In January my wife and I were determined to visit our friends in Cleveland for a birthday party. That’s a significant drive, so we decided to make a pit stop in Chicago to visit my old friend and roommate Adrian. I slipped out of work around lunch, swung home to pick up Samantha, and texted my friend our estimated time of arrival. He was well prepared for our visit and had planned our night accordingly. The first stop was for food and beer at the Two Brothers Brewing Roundhouse.
I generally do my research when I’m visiting breweries outside of Minnesota, but this time I left it completely up to my friend. He’d been living in Colorado for many years and I was banking on his experience to drive a recommendation. Something about Two Brothers rung a bell when he mentioned it but I didn’t put two and two together until I saw their logo. I’ve seen their beer in stores and, while I’ve never tried it myself, I’ve always been curious to give them a taste. There’s just too much local beer to support that it’s hard to branch out sometimes. My friend explained that the brewpub was inside an old roundhouse. It turns (no pun intended) out that trains began with only the ability to move forwards! This creates a bit of a challenge when you want to turn a locomotive around. Even after reverse was added it still made more sense to spin around in a less conventional way. That’s why the roundhouse was invented, and now it provides a stunning location for a brewpub with a truly unique beer garden.
In addition to the restaurant, Two Brothers also has a music venue, banquet space, cafe, and beer bar on premise. They’ve got four other locations each providing their own features and flare. We took a spot at a high top near the bar and I dove into the tap list. No flights, but each beer was available in multiple sizes which included a 2oz taster. As usual I stuck to the tasters to cast a wide net for my taste buds. After our first beers arrived we put in an order for food and began to catch up on old times. I took some brief breaks to walk around the area and took a good look at the surroundings. The location is situated inside a giant wheel. Upon entry there is brewing equipment on your left along with the cafe. On the right is the main restaurant area and if you walk past the bar you’ll spot a giant painting. Art lovers may recognize The Bear Dance by William Holbrook Beard. It gives off a creepy vibe but the bears are just dancing and having a good time, which is what you’d want from your patrons when they’re drinking your beer. The interior stays pretty true to it’s original 1856 building materials; a lot of wood beams and beautiful locally quarried limestone.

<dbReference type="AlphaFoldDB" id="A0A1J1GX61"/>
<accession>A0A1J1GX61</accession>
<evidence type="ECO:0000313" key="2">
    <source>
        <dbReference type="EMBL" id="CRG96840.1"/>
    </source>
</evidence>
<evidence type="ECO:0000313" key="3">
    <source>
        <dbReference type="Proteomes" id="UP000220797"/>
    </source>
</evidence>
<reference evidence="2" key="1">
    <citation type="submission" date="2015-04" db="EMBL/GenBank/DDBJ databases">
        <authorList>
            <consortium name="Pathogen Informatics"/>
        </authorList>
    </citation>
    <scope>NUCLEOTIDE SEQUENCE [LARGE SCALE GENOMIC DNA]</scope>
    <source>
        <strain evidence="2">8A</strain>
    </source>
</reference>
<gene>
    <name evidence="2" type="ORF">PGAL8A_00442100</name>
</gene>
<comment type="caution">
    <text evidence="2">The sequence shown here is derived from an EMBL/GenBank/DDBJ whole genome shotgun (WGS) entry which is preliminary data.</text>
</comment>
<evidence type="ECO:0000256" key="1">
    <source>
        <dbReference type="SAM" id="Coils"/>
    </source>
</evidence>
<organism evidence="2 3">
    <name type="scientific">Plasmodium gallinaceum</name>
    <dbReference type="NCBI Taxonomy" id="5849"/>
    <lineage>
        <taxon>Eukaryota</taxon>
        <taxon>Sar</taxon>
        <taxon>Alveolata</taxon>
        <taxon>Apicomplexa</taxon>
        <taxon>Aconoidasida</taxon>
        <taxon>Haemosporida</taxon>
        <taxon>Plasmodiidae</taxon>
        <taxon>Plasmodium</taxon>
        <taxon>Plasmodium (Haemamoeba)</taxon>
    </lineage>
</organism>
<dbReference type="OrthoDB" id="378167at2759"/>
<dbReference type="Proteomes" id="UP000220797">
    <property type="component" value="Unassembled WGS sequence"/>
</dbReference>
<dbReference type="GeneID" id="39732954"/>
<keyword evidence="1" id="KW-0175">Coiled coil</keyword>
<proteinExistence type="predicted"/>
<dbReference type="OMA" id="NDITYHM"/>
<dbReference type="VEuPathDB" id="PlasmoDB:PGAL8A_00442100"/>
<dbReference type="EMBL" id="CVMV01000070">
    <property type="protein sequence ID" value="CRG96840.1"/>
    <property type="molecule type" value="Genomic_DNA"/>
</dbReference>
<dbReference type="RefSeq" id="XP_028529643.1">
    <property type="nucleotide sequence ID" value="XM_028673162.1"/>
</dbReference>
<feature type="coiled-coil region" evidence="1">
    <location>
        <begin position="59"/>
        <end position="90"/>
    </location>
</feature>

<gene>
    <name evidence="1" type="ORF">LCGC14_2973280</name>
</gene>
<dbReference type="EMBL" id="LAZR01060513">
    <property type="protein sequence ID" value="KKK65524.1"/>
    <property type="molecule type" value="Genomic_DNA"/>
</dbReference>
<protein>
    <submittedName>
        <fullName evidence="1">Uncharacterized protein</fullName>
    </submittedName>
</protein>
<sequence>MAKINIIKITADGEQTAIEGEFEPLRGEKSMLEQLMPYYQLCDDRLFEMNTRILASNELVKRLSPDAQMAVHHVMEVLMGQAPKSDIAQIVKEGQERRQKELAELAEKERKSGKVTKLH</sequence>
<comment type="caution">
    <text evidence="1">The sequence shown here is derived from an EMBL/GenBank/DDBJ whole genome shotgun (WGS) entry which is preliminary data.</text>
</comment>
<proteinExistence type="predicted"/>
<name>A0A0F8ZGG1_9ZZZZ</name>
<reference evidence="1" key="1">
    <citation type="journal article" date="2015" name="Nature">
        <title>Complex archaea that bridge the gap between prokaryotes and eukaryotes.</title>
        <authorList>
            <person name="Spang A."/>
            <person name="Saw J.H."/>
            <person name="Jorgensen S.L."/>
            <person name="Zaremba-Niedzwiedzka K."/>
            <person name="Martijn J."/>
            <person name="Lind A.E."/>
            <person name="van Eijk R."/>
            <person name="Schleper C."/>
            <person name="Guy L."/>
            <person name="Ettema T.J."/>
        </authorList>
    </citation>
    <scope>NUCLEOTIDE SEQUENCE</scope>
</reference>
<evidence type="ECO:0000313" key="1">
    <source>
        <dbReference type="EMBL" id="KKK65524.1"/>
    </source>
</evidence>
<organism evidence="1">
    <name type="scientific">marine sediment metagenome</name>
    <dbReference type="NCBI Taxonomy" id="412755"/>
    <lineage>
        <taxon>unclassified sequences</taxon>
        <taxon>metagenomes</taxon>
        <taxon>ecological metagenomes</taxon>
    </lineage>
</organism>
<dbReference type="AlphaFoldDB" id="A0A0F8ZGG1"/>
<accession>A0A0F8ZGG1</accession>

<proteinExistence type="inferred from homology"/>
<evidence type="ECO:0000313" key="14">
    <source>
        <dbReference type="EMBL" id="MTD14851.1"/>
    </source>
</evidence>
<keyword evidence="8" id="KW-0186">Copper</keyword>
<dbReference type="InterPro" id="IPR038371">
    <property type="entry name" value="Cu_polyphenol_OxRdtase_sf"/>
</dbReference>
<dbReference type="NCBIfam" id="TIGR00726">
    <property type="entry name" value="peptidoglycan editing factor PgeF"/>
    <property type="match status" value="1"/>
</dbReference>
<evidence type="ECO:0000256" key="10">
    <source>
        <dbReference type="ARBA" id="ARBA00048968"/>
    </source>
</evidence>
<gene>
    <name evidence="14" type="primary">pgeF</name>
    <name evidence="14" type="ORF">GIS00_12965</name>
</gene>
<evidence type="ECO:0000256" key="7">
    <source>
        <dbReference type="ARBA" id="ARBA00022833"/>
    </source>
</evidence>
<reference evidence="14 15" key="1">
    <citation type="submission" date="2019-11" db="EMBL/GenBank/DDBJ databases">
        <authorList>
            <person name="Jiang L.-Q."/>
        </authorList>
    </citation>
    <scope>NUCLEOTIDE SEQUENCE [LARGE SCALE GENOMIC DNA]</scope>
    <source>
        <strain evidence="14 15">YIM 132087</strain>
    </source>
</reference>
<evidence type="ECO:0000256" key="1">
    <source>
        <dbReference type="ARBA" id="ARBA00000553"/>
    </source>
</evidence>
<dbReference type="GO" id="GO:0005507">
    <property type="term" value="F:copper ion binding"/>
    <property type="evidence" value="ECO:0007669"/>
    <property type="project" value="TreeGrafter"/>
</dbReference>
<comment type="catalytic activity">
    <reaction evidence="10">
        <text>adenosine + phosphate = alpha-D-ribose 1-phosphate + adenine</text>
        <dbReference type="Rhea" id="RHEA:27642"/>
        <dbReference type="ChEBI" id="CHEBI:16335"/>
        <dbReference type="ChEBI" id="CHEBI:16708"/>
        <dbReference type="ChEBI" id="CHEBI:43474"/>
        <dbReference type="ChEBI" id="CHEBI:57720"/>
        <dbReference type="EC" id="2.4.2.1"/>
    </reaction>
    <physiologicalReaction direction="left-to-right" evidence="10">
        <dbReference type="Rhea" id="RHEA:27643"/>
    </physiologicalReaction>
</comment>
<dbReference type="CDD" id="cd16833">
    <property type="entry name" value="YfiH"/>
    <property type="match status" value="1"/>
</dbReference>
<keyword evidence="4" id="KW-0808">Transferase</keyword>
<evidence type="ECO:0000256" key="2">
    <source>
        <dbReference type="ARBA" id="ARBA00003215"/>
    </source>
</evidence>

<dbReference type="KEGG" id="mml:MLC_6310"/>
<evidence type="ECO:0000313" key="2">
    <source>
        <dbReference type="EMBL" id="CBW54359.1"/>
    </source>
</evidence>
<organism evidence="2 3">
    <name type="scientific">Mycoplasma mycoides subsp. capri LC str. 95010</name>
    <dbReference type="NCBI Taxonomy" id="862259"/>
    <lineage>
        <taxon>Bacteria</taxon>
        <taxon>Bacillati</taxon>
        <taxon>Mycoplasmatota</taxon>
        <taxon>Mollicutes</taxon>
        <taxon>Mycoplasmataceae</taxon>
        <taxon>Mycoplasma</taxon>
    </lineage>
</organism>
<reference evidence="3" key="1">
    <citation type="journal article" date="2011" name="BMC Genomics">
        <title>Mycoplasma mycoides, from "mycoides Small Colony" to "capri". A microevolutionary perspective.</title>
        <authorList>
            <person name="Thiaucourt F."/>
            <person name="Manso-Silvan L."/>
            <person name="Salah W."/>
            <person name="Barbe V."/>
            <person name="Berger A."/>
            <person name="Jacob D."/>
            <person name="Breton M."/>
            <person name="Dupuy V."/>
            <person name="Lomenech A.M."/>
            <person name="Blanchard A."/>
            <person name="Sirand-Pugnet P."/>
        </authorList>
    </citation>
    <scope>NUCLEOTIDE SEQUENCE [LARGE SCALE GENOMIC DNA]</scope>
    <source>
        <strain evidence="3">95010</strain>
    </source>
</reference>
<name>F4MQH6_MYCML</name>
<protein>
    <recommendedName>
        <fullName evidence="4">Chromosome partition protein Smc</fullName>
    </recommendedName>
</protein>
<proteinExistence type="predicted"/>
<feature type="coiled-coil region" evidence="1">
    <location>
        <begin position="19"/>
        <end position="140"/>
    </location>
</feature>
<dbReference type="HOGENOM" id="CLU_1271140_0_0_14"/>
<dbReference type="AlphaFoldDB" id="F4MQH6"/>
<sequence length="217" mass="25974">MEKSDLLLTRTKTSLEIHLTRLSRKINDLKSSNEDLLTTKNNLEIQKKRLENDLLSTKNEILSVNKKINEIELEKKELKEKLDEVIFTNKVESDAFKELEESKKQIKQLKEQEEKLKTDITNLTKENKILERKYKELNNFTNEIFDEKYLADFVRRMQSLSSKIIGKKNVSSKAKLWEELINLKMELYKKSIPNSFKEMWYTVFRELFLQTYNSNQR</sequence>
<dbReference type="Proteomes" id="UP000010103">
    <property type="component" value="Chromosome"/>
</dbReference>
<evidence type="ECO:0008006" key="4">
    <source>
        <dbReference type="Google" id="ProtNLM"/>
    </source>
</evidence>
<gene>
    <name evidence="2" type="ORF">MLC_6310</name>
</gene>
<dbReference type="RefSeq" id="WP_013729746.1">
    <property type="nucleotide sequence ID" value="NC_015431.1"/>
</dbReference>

The beer was good, but it’s so hard to get a real taste after only 2oz. Most of them came with a little sample card which provided a handy description while drinking. By the time we’d left I’d tried approximately five, and A Bretter Day was the easy standout. It’s their take on the Bière de Garde style, with a bit of a sour tang. It was sweet and creamy with a bit of acid and a lot of depth. Highly sessionable and I wish we would’ve had time for a full pint. The cold temperatures outside really did have me pining for a better day. I don’t have a lot of tasting notes for the others but there were no other standouts or any major negatives.
Our trip to Two Brothers was short but sweet. I’d love to visit in warmer months to sit in their beer garden which is situated in the courtyard of the roundhouse. It would be a stunning location to have a drink. I wouldn’t visit for the food alone, but I’m pretty confident you’ll find some good beer with a great seasonal selection.